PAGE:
Plus, Will Smith returns to the recording studio, and is Kevin Costner trying to take over another movie?

By Josh Wolk
Updated July 22, 1999 at 04:00 AM EDT

CHART-TOPPERS The Backstreet Boys are back at No. 1 on the record charts with ”Millennium,” after taking three weeks off at No. 2 to let Limp Bizkit have a turn. After nine weeks, ”Millennium” has sold nearly 4 million copies.

MAKING MUSIC No, Will Smith isn’t spending all of his time buying tickets for ”Wild Wild West” to keep its grosses up: He’s currently in the studio working on his next album, which should be out in mid-October, according to MTV News. Meanwhile, his next movie role will likely be the lead in a Muhammad Ali biopic, directed by Smith’s ”West” partner, Barry Sonnenfeld, this fall.

EGO TROUBLE? Rumors are flying that Kevin Costner is up to his old heavy-handed tricks again, demanding that his edit of his new baseball film ”For Love of the Game” should be released, even though director Sam Raimi’s version received much better test scores, according to Variety. ”This is an old rap that’s easy to hang on Kevin, but not a fair one,” says the film’s producer, Armyan Bernstein, who adds that the film is not officially finished and that Raimi is still in the editing room while Costner is out of the country. However, he did allude to some differences of opinion by saying, ”Creative contention creates excellence and makes everyone bear down harder” Sure. Everyone remembers how well that worked on ”Waterworld.”

MORE ”EYES WIDE SHUT” CONTROVERSY The MPAA’s forcing of Stanley Kubrick to add digitally created figures to block out the nude characters in the orgy scene of ”Eyes Wide Shut” to avoid an NC-17 does not sit well with L.A. movie critics. Thirty-five members of the Los Angeles Film Critics Association signed a letter to the organization chastising it for its prudishness on sex, while permitting violence in such PG-13 movies as ”Wild Wild West.” ”The decision to (edit ”Eyes” for an R rating) once again proves the deeply chilling effect the ratings system is having on creative expression in film,” reads the letter. In Tuesday’s Variety, MPAA chairman Jack Valenti lashed out against what he saw as a minority of critics and filmmakers who were ”infected with a bad case of the ‘whines.”’ Meanwhile, if you’re waiting to see ”Eyes” when it comes on network TV, don’t bother: Warner Bros. announced that it will not allow the film to be edited for television, as per its agreement with Kubrick.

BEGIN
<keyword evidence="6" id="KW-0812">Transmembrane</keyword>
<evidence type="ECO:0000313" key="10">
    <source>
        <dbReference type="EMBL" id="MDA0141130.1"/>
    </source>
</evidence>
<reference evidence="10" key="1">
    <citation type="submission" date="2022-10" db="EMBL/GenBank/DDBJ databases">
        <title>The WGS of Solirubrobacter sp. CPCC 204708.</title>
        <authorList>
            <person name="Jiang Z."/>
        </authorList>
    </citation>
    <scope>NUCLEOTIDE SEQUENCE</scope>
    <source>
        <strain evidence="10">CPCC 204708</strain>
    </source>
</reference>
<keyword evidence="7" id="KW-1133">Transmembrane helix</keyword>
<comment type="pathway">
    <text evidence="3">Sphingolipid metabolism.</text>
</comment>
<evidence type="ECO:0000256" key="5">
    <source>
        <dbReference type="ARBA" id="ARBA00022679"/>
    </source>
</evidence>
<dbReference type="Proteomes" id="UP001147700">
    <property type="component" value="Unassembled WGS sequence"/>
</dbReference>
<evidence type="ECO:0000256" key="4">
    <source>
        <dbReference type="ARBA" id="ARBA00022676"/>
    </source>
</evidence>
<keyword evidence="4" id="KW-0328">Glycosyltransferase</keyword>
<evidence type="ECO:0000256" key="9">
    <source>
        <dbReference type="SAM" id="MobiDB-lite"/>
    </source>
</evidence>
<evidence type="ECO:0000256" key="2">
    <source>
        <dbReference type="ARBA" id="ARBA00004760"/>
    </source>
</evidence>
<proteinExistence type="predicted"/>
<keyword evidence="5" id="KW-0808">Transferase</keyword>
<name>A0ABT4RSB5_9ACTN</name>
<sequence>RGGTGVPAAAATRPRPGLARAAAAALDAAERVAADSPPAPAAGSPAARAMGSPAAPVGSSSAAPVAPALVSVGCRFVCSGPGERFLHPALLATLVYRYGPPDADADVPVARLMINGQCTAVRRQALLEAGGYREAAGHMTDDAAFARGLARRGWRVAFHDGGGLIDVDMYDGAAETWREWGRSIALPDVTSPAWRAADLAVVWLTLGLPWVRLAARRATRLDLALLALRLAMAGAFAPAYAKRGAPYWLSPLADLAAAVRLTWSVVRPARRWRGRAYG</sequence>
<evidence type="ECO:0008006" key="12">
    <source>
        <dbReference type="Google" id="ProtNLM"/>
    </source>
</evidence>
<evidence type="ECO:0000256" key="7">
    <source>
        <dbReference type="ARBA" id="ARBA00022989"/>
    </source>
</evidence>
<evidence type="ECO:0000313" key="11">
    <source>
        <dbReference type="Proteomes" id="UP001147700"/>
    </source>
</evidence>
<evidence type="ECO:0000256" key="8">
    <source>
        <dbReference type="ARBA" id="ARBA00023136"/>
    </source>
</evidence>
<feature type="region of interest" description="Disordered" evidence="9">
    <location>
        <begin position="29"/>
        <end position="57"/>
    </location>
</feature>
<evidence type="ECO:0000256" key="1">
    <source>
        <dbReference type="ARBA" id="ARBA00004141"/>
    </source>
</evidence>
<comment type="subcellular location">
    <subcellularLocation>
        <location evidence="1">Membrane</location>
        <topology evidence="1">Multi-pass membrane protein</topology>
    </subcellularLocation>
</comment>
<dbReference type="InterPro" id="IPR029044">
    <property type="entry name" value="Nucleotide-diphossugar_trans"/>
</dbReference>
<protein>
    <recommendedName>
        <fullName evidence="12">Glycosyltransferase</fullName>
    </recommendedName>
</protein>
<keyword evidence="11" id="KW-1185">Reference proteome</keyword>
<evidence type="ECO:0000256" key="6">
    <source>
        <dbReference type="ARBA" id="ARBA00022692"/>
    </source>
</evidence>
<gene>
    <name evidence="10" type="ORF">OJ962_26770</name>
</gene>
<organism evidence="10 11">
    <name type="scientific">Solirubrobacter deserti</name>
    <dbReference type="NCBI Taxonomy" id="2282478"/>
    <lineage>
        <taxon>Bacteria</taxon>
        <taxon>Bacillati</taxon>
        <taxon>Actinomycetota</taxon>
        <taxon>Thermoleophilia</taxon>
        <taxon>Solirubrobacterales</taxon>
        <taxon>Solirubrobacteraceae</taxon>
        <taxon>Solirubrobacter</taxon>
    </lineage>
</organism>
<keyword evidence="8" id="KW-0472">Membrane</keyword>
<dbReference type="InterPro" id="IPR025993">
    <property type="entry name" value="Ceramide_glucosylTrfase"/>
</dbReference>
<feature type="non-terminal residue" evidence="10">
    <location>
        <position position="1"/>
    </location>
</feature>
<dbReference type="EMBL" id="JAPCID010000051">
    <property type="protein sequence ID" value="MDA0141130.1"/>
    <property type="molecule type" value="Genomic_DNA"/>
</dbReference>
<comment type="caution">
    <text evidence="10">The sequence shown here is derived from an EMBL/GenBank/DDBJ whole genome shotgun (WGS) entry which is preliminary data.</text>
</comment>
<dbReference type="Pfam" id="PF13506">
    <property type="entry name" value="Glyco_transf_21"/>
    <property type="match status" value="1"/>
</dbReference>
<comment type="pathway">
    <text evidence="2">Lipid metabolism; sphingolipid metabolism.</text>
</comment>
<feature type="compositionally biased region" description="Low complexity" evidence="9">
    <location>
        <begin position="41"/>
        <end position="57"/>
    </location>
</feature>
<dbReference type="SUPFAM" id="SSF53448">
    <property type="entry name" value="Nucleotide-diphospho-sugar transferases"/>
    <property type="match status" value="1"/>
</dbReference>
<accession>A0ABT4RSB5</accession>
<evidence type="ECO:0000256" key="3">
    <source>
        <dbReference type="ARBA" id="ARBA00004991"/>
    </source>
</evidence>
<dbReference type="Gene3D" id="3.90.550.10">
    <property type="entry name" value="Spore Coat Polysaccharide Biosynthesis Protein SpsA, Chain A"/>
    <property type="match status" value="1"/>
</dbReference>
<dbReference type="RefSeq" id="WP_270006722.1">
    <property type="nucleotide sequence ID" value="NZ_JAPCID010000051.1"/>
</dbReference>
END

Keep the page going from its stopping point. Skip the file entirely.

CASTING Johnathon Schaech (”That Thing You Do!”) has joined the cast of Jennifer Love Hewitt’s ”Party of Five” spin-off, ”Time of Your Life.” He’ll play Hewitt’s love interest, a musician who’s on his way down. Are you listening, Carson?!… Snoop Dogg may make his bow (wow!) as a lead actor in ”Bones,” a thriller about a ghost trying to track down his murderer 20 years after the fact. Ernest Dickerson (”Juice”) would direct.

REEL DEALS NBC and Michael Douglas (in a producing role) are negotiating to turn Tom Wolfe’s best-seller ”A Man in Full” into a miniseries for fall 2000. According to Variety, movie studios have stayed away from buying rights to the novel, thinking it was far too unwieldy for a two-hour film, and their ears are undoubtedly still rattling from the bomb that was the last adaptation of a Wolfe book, ”The Bonfire of the Vanities”…. Nora Ephron (”You’ve Got Mail”) has lined up another romantic-comedy remake. She’ll update the 1945 British film ”Perfect Strangers” (calling it ”Vacation From Marriage,” which is what the older film was called when released in the U.S.), about a shy couple who separates for a year and both become far more outgoing on their own…. Director Tom Shadyac (”Patch Adams”) may take on ”Slow Man,” a drama about a patient whose metabolism has slowed so he ages 100 times slower than a normal person.

UNDER FIRE Fox president Doug Herzog was assailed during his presentation of his fall schedule at the Television Critics Association press tour by reporters who wanted to know why there was so much sex and violence in the network’s lineup. Herzog defended the envelope-pushing programming as a competitive decision to be compelling and innovative. Upon further grilling, he pointed out that when a cable network like HBO puts on a violent show like ”The Sopranos,” it’s complimented for being innovative, while broadcasters are chastised for doing the same thing.

OBITUARY The drummer for The Waterboys, Kevin Wilkinson, was found dead in his England home over the weekend from an apparent suicide, leaving behind a wife and three children. He was reportedly extremely depressed over personal and family problems, according to MTV News, but he had been preparing to rejoin the Waterboys (which he had left earlier in the decade) for a new album starting Tuesday.